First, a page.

Yesterday afternoon I was looking through a newsletter from a wine company in Bangkok and I was mildly surprised to see some Rioja among their offerings. You might not be familiar with the name and I have to admit you don’t see them around here very often. For many people, the name itself is a bit of a challenge. Being Spanish, the “j” is pronounced like the “ch” in the Scottish word “loch” or a bit like the “ch” that occurs in many German words. The entire word should come out something like ree-OCH-ah but I don’t suppose it matters very much how you say it around here.
You could be forgiven for assuming that Rioja is the name of a grape, but it’s a place, or more accurately, a wine region. The name comes from the river that flows through the region, the Rio Oja. Here they produce some of the best wines in Spain. Rioja lies in the far north of the country, not far from the border with France and about 120 miles south of Bilbao. Wine making in this region has a long history, so long in fact that no one is really sure exactly when it began. The origins of Rioja go back to the Phoenicians and there is certain evidence that grapes were grown in La Rioja during the ninth century. In medieval times, La Rioja had many vineyards which were tended by monks, a common practice at the time. Today the vineyards cover about 160,000 acres. Most of the region produces red wine but the whites are also interesting.
I first discovered Rioja about forty years ago and intrigued by the elegant Bordeaux-shaped bottle surrounded by its traditional golden wire mesh. I took the bottle home and thus began a long love affair with this splendid wine which, along with Sherry, seems to me the epitome of Spain. The Bordeaux-shaped bottle is perhaps not a coincidence because at first the wine reminded me of Cabernet Sauvignon. But there was something else. It reminded me of Spain, the gloomy interiors of the country houses, the dark and heavy furniture and the rich textures of traditional Iberian fabrics. The wine had a “sense of place” which I found captivating. Perhaps it’s something to do with the grape variety. You see, Rioja’s dominant grape is the Tempranillo, the great red grape of Spain. It’s been grown there for over two thousand years and shows up all over the country with the result that it has several local names including Abundante, Tinto Fino and Tinta de Toro. Sometimes another grape, the garnacha (known in France as the Grenache) as added to Rioja to create a richer fruitier taste. In 2007, the wine regulating body for the Rioja region decided to allow several more local grapes to be used in the making of Rioja.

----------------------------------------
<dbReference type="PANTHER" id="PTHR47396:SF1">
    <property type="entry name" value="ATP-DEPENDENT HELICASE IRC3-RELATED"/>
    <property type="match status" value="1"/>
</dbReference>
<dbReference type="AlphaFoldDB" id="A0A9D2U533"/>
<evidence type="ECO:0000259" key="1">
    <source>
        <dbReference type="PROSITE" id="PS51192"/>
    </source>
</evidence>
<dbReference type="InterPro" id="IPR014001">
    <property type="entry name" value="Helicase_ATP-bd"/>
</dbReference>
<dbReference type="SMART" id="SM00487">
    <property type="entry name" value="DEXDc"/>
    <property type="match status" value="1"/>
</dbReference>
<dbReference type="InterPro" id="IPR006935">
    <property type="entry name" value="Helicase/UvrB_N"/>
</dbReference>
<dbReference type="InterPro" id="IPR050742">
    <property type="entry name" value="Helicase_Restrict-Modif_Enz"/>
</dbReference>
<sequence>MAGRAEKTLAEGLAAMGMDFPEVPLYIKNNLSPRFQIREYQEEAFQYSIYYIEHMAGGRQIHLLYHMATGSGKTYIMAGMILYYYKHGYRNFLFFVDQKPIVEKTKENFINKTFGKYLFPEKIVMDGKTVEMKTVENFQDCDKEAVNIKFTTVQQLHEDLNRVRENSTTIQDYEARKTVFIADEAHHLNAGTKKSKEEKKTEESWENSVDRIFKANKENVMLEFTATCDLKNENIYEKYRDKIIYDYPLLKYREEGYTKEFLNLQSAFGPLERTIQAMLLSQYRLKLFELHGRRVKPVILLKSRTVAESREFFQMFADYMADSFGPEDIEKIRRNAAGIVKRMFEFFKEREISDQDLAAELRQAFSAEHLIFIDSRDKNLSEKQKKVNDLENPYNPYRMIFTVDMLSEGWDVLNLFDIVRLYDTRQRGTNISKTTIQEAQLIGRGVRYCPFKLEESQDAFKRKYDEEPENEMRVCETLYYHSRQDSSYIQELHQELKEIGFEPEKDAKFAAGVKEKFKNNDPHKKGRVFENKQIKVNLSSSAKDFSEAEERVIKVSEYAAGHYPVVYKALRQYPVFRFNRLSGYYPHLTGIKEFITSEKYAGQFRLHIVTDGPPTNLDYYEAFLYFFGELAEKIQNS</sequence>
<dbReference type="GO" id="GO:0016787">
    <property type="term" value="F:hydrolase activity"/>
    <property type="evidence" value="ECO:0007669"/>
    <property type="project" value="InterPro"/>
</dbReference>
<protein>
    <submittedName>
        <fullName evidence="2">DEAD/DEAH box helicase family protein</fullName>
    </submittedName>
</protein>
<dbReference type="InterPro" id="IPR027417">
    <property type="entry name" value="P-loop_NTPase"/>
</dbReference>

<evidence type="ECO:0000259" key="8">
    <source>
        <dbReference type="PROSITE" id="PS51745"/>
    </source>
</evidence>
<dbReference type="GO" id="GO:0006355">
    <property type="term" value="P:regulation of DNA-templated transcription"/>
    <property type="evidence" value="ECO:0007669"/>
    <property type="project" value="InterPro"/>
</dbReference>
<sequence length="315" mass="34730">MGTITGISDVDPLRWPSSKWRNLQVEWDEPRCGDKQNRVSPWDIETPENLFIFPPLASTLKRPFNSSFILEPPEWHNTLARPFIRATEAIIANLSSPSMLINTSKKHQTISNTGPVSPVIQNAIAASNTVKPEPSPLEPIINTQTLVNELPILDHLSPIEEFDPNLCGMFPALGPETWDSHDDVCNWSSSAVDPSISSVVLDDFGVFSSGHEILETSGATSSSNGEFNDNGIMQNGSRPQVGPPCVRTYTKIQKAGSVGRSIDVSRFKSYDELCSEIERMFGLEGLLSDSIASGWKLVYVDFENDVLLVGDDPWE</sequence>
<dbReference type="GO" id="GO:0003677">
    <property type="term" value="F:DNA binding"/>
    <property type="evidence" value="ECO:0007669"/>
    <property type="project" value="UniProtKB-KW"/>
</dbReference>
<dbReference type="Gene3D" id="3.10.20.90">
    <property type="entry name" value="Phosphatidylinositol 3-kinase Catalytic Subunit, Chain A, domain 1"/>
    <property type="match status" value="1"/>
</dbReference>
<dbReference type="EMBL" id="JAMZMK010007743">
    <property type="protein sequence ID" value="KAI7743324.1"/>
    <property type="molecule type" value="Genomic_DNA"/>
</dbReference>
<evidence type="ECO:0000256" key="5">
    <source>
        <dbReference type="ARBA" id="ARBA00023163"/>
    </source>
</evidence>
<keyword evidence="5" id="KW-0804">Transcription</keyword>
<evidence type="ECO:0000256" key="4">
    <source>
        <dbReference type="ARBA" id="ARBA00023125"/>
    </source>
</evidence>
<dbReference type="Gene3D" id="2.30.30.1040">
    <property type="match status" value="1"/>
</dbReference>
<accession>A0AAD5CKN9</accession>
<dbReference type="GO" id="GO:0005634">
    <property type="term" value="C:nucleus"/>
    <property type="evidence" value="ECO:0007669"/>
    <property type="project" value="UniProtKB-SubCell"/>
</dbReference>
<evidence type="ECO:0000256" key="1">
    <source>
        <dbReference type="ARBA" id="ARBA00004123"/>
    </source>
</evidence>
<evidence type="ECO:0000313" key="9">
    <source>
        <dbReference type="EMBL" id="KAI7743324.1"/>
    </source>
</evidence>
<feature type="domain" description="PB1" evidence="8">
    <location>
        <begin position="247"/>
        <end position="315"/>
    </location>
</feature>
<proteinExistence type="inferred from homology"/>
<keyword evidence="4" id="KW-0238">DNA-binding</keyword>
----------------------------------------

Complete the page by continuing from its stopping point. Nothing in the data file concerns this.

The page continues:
Young, red Rioja is a dark wine with medium acidity, substantial tannins and sometimes hints of jam and red fruit. Older wines have a complex aroma with hints of vanilla and coconut which comes from ageing in American oak. Some of the finest Riojas are, to my mind, almost on a par with good Bordeaux and certainly share some of the taste qualities. These older wines often have a silky, smooth texture brought about by several years maturing in oak barrels.
Although Rioja is produced in different parts of the region, that doesn’t really concern us here. It’s more important for the buyer to know the four quality levels of Rioja. The entry level is simply labeled “Rioja”. This has minimal ageing but is low in tannin and high in fruit. If you enjoy light fruity wines, you’ll probably enjoy it. The next level up uses the word “crianza” on the label and it spends a year in oak and a few months in the bottle before it can be sold. This wine has more body and often hints of oak. The next rung of the ladder uses the word “reserva” and these are wines are of noticeably higher quality, having had three years in the barrel. Wines at the top of the tree are allowed to use the words “gran reserva” on the label. These are among the best Riojas that you can get and are required to have at least two years in oak barrels and three years in the bottle. If you are into beef steaks, this is a wine to try with them.
Several excellent brands of Rioja are available in Thailand and the widest choice comes through online sources. Marqués de Riscal have been producing top-class Rioja since 1858 and the winery also has a luxury hotel on site, designed by Frank Gehry using methods he previously employed in the Guggenheim Museum Bilbao. Marqués de Cáceras is also an old-established company and you can obtain their Rionja Crianza for under 900 baht. Wine Connection has the Federico Paternina Banda Azul Crianza for under 600 baht, which is an excellent bargain. Wine Garage sells the CVNE Rioja Crianza for Bt 900 and the excellent Contino Rioja Reserva for Bt 1,900. Wine Garage also has an unusual white Rioja, the CVNE Monopole at Bt 975. I first tasted the 1968 vintage of this wine sometime in the late 1970s and it had turned into a beautifully balanced, dry and elegant wine. I have not tasted recent vintages, but it is sure to make an interesting change from Chardonnay. Rioja wine has so much to offer and so easily available here that it would a shame not to try some of them.